Moon Knight #25
Issue(s): Moon Knight #25
Moon Knight and Frenchie are cruising around in the Mooncopter when they notice a shoot out on Liberty Island between the police and a bunch of people in Khonshu costumes. Moon Knight obviously takes an interest.
They call themselves the Knights of the Moon and they are fanatics.
The problem with being a super-hero in New York in 1991 is you can't do anything without this guy showing up and hogging in on the action.
Yeah yeah yeah. There's always innocent blood being spilled somewhere. Go find your own bad guys to fight.
Actually Moon Knight doesn't seem to mind the help, as long as the penance stare can be used to get some info.
Moon Knight rushes off when he hears that the Knights are planning something else at Grand Central Station, because Marlene is participating in a fund raiser for the homeless there.
Also there is our main bad guy. She's shutting down the train lines.
If you think her powers look a lot like Havok's, you are on the right track (no train pun intended).
Here she is in her excessively complicated and not very functional looking costume.
Her men start mowing down the people at the charity event with machine guns. They also plant bombs all along the train tracks.
Unlike her followers, she herself does not seem to be a fanatic. Moon Knight also runs into a guy that he knows from his mercenary days, named Sharp, and it's just a job to him too. Sharp winds up falling on a sword while he's fighting Moon Knight. He warns Moon Knight about the explosives. As Sharp dies, Moon Knight sees parallels between his past life as a mercenary and Sharp, and his current life as an avatar of Khonshu and the fanatical Knights. It just hardens his resolve to get to the bottom of the situation.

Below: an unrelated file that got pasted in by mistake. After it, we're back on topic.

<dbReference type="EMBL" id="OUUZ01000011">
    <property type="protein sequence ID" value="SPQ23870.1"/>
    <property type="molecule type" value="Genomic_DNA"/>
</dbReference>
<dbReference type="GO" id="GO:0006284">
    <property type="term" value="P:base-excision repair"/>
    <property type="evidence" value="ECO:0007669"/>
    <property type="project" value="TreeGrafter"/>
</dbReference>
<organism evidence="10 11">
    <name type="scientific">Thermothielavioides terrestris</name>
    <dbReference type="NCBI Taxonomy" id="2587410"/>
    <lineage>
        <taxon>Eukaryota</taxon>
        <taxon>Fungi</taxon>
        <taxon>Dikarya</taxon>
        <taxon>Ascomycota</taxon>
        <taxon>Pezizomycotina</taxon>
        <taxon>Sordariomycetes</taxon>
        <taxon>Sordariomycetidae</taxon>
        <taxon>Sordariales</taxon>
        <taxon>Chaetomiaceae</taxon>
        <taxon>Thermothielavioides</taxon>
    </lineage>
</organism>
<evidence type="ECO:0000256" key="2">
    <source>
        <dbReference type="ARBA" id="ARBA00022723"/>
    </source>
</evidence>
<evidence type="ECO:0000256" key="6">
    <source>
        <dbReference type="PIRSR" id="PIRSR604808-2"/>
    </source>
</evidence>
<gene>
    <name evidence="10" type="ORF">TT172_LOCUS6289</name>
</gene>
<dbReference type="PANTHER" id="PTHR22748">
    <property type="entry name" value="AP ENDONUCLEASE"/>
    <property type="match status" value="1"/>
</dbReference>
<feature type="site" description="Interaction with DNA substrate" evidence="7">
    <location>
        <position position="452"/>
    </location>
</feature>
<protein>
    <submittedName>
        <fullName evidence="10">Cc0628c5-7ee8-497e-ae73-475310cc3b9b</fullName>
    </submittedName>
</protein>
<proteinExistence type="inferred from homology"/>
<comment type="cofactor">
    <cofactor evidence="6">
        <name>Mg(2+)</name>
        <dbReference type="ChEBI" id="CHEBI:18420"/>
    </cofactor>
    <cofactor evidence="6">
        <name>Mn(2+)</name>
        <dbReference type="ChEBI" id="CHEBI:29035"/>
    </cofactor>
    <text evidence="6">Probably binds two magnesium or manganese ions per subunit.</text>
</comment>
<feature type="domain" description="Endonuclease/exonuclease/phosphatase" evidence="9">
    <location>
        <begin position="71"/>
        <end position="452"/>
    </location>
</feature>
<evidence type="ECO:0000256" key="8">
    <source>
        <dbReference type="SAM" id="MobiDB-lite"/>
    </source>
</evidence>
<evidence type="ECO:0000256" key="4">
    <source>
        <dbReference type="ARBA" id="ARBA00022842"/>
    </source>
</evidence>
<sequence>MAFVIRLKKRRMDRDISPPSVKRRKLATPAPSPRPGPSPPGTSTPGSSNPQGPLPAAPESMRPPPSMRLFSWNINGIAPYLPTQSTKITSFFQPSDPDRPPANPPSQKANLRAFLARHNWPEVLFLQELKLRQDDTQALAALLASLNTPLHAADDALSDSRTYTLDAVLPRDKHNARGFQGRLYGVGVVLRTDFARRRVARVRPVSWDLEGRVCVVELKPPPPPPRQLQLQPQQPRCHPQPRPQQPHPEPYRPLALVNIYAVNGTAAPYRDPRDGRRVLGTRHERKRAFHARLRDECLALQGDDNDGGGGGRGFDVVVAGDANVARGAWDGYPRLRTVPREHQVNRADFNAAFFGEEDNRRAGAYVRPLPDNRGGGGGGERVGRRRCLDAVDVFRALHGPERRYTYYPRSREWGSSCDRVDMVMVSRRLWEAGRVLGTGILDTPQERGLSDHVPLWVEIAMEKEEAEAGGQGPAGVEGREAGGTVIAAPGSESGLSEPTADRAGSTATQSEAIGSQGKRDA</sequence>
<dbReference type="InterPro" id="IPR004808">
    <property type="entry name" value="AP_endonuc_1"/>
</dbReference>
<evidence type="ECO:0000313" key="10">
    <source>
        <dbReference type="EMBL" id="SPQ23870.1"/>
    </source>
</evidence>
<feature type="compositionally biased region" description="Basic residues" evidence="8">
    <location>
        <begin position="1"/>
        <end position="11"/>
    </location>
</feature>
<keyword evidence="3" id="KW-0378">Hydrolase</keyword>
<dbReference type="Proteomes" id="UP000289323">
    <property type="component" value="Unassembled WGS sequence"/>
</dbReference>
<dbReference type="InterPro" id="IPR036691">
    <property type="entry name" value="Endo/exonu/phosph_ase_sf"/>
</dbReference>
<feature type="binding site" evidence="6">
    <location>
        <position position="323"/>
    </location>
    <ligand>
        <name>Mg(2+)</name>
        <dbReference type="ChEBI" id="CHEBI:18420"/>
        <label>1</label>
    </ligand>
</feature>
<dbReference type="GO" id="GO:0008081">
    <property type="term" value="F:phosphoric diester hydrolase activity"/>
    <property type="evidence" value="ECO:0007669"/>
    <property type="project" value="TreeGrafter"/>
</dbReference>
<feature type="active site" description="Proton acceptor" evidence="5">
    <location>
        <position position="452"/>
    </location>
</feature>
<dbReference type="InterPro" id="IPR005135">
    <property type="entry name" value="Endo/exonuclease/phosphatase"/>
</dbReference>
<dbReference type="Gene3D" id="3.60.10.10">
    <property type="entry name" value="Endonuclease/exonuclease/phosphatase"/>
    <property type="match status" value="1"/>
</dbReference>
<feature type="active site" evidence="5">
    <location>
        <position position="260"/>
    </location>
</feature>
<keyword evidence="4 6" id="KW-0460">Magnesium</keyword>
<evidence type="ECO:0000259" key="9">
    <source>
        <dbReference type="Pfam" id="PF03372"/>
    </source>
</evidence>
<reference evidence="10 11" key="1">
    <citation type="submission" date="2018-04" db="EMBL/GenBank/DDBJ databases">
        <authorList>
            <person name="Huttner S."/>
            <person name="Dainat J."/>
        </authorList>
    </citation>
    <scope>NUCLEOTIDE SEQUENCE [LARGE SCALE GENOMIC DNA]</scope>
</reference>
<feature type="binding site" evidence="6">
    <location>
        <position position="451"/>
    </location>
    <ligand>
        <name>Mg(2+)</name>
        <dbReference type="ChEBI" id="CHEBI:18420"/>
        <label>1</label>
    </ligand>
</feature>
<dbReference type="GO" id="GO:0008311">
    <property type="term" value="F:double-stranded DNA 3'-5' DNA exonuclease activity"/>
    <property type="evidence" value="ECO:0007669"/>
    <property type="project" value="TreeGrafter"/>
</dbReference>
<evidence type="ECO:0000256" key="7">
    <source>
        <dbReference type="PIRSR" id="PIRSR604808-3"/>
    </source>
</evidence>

I've breezed over a lot of Moon Knight fighting the Knights of the Moon, but it's been 16 pages since we saw Moon Knight leave Ghost Rider at Liberty Island. He shows up now; i guess sufficient innocent blood has been spilled to make it worth an appearance.
Plasma blasts Ghost Rider, disintegrating him.
Plasma leaves in a train, taking mercenaries with her while leaving the fanatics behind to make sure the bombs go off without a hitch. Moon Knight continues to fight his way through them...
...and Ghost Rider regenerates from the ashes.
It seems we learn more about Ghost Rider in his guest appearances than his main book. We see here that he can grow back from being disintegrated. We saw in Fantastic Four #349 that his flame can undo mind control. And we saw in Thor #430 that Ghost Rider vaguely recognized Mephisto. We also had confirmations that Ghost Rider was not a demon in Doctor Strange #28, but that was at least part of a crossover.
Ghost Rider gives Moon Knight a lift to Plasma's fleeing train.
Plasma blasts Ghost Rider away again (not disintegrating him this time), leaving Moon Knight to confront her alone. He learns that she is the daughter of the Living Pharoah, which those of you who read and remember Marvel Comics Presents #24-31 already knew.
She is trying to unite the tribes of the Middle East to launch a jihad.